Why Does Closing Some Gatevalves Show Trouble?
Originally, fire alarm systems could go into alarm, or if something was wrong, sound the trouble buzzer. At that time, if a sprinkler gatevalve was closed, the only signal that could be sent was to sound the trouble buzzer.
By Douglas Krantz
Can't live with it; can't live without it. Some say that the Grandfather Clause is the evil twin of Santa Claus because the Grandfather Clause allows continuing the archaic ways of doing things long after better methods have been developed and required.
The reason the Grandfather Clause exists, though, is because the rules and regulations that govern how we build things keep changing. New and better ways of doing things are constantly found, and our governing rules and regulations change every three years. Often, in order to change the way of doing things to match the rules requires bulldozing the building and starting over.
As better ways of erecting buildings are found every three years, just try to bulldoze all the buildings in a city that were built using archaic methods. Rebuilding much of the city after bulldozing every three years is quite expensive. The Grandfather Clause combats this high expense by allowing existing archaic construction to exist long after better ways have been enacted.
Fire alarm systems are often included in the archaic designs that are protected by the Grandfather Clause.
Early fire alarm systems did not have a supervisory condition. There are still quite a few of those systems around.
These panels had three conditions: Normal, Alarm, Trouble.
- you could ignore the fire alarm system because there was no fire, and the fire alarm system was working like it always does.
- the fire alarm system had detected a fire, or it had been manually activated into alarm. The building needed to be evacuated and the firefighters needed to come, but once the building was evacuated and the firefighters arrived, the fire alarm system could be ignored until the fire was out.
- the fire alarm system made a local buzz and an amber light was turned on. The fire alarm system itself needed attention because something wasn't normal about it.
Early on, the concept of a silent alarm that did not call the firefighters (that's what a supervisory alarm basically is) was considered to be on the same level as a broken wire in the fire alarm system. It was a condition that needed to be fixed without evacuating the building.
Closing a gatevalve on the sprinkler system is an issue to be concerned with because the sprinkler system won't suppress a fire if the water is turned off. To warn the building owners that the gatevalve was closed, an alert was sent to the fire alarm panel.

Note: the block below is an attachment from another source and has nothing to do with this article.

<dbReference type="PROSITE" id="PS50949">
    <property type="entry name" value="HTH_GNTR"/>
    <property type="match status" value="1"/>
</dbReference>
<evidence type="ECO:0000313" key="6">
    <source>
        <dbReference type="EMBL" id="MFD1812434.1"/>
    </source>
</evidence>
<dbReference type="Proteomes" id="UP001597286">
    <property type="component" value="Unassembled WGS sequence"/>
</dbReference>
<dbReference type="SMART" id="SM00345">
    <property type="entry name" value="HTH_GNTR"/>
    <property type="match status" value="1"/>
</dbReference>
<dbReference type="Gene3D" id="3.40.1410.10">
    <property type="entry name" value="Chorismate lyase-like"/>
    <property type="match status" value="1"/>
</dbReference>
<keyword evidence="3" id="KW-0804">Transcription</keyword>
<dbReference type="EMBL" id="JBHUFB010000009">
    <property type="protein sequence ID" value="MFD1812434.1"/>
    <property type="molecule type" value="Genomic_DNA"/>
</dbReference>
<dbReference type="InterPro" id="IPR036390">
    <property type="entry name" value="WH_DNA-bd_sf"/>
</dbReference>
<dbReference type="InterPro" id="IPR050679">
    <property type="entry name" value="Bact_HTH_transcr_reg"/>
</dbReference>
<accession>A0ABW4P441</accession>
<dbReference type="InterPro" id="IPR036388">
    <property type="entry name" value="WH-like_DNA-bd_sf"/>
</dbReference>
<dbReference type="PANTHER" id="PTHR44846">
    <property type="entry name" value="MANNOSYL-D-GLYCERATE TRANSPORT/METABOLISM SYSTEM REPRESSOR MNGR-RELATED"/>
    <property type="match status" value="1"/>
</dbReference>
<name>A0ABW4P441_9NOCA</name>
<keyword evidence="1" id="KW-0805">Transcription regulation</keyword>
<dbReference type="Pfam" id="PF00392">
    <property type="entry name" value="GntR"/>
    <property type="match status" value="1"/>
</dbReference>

There was no need to evacuate the building or call the fire department simply because a water valve was closed, so instead, the tamper switch on the gatevalve "broke" the wire going to the end of line resistor. Although in the rules and regulations, there was also a stipulation that using the tamper switch to "break" this wire, a flow switch alarm would still get through to the fire alarm panel.
You ask what the Grandfather Clause has to do with this? Fifty years ago, there were no addressable fire alarm systems, all systems were conventional. Each zone had a pair of copper conductors hidden in the walls going from the zone to the fire alarm panel. A waterflow switch/tamper switch combination was a zone.
Most of the fire alarm panels have been upgraded, and the upgraded versions of the panels include supervisory alarms. However, many times the upgrade did not include going from a conventional building wide fire alarm system to an addressable system. This meant that the old "zone wires" were left in place, hidden in the walls.
Separating zones, wiring the waterflow switch alarm to an alarm zone and the gatevalve tamper switch alarm to a separate supervisory zone, would have required a new pair of copper conductors to be hidden in the walls between the water room and the fire alarm panel. The wire is cheap; hiding the wire in the walls can be very expensive.
To combat the high expense, the Grandfather Clause was "unofficially enacted". The method of breaking the wire to send a trouble signal to the panel may be archaic, and may also be a little confusing to someone not familiar with what is really causing the trouble, but the trouble gets the building owner's attention that something needs fixing.
That's why closing some gatevalves shows trouble on the panel.
See Is it Even Legal to Show a Trouble for a Closed Valve?
for background information on the old style of tamper switch wiring.